Assessing the Basis for a Culture of Peace in Contemporary Societies
The culture of peace promoted by the United Nations may provide a set of global norms that are needed for a peaceful world. However, the bases for the culture that is advocated rest on a liberal conception rather than empirical data. Does empirical evidence support the coherence of these bases, or are there flaws in how the culture of peace is conceived? In an attempt to answer this question, objective indicators were selected to represent each of the presumed bases for a culture of peace. These indicators were correlated with one another, and a factor analysis examined the extent to which the data cohered and could be accounted for by a single 'peacefulness' factor. The results suggest that four different peace factors need to be distinguished. These are correlated with different indices of peace and may be used to assess the relative peacefulness of different nation-states. The data, together with a consideration of the literature on peaceful cultures, suggest that a global culture of peace may require the development of an additional base that is not mentioned in the United Nations' program of action.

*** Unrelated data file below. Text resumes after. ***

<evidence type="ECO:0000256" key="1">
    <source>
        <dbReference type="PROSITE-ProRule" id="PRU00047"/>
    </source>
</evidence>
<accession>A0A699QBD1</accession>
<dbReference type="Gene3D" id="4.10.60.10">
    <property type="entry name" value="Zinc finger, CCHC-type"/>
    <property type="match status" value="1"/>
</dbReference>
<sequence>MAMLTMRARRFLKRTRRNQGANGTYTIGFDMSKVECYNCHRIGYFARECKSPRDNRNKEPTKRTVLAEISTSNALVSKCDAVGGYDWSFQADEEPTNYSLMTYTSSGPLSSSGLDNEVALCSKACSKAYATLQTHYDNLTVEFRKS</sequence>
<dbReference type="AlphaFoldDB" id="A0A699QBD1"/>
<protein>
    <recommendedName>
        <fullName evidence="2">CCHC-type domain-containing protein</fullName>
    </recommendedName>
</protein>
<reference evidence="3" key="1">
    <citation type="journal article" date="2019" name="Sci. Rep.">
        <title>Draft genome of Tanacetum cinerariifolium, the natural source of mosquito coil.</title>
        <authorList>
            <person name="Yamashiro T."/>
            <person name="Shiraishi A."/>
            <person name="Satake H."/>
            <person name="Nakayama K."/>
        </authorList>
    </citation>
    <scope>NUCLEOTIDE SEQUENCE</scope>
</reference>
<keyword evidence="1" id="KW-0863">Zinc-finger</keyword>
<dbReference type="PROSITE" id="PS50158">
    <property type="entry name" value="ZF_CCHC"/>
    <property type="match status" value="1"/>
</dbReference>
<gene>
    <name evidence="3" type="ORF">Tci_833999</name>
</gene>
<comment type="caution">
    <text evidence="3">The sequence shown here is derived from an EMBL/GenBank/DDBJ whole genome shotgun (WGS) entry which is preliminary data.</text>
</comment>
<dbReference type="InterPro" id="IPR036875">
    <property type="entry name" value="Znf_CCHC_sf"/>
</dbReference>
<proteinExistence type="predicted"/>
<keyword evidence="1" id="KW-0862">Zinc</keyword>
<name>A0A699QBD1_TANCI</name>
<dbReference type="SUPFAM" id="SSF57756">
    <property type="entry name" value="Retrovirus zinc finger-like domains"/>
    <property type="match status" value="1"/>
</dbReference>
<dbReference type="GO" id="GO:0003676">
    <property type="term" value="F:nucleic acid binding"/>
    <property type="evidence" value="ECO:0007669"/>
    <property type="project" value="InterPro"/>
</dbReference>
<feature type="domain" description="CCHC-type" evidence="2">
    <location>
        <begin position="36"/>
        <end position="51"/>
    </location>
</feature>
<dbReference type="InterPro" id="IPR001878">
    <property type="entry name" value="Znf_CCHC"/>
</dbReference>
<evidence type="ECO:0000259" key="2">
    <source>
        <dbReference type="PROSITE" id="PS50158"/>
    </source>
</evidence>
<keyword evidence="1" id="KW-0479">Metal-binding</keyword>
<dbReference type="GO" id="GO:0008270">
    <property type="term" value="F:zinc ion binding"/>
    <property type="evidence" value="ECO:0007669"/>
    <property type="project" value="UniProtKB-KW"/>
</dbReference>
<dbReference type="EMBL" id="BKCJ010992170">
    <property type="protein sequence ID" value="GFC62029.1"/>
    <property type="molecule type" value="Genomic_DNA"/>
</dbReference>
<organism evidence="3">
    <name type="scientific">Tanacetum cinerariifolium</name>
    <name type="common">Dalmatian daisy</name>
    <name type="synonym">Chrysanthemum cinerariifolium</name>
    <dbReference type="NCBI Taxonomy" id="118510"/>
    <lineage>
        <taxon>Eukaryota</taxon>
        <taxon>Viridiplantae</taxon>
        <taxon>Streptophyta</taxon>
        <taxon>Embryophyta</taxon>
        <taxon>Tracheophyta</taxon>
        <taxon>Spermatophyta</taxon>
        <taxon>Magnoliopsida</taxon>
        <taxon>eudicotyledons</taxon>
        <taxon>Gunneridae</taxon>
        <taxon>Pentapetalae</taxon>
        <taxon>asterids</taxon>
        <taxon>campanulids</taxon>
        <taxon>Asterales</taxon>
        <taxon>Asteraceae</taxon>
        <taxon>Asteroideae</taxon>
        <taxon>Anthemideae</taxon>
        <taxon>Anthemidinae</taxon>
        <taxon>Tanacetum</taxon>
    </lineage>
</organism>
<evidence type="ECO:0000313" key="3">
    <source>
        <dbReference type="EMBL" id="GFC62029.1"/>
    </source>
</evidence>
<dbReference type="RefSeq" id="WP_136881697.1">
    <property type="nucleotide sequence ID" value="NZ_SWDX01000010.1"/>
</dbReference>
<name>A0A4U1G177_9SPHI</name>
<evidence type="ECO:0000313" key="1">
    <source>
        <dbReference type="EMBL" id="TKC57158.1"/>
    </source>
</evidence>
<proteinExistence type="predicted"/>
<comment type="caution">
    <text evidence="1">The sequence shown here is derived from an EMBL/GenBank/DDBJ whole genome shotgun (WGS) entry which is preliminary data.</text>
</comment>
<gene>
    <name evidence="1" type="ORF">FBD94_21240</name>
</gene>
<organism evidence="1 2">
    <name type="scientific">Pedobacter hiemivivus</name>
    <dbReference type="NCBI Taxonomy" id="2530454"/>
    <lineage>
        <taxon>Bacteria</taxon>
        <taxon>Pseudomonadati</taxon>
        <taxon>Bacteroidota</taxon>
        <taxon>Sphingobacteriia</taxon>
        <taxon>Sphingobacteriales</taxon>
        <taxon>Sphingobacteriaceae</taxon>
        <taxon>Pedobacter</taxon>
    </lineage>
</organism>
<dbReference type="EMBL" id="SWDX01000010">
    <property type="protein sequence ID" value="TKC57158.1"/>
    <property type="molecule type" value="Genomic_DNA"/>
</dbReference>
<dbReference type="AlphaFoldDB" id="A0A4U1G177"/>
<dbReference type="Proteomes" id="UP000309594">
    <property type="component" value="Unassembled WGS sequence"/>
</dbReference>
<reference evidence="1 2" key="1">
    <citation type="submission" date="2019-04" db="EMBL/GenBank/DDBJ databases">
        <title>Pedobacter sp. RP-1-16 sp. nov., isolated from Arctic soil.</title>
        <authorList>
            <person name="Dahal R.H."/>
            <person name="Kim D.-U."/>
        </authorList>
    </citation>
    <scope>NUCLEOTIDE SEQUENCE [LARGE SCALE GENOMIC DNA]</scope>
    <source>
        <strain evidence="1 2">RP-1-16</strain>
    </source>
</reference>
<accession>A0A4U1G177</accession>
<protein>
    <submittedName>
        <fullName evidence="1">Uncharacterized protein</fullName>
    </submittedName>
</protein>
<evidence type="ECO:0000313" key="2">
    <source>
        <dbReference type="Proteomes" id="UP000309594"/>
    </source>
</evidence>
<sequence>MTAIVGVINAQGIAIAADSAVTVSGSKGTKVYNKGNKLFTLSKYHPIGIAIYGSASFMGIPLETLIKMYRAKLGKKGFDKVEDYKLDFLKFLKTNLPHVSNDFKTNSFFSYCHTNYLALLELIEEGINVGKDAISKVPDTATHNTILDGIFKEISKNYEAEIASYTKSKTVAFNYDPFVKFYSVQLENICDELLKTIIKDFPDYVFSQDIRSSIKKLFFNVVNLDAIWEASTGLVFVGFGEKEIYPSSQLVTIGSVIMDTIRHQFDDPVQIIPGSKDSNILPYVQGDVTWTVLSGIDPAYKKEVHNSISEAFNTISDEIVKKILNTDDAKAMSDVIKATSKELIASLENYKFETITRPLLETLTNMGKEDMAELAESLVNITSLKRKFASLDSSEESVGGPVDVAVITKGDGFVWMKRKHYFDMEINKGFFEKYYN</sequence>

Journal of Peace Research
De Rivera, Joseph, "Assessing the Basis for a Culture of Peace in Contemporary Societies" (2004). International Development, Community, and Environment. 529.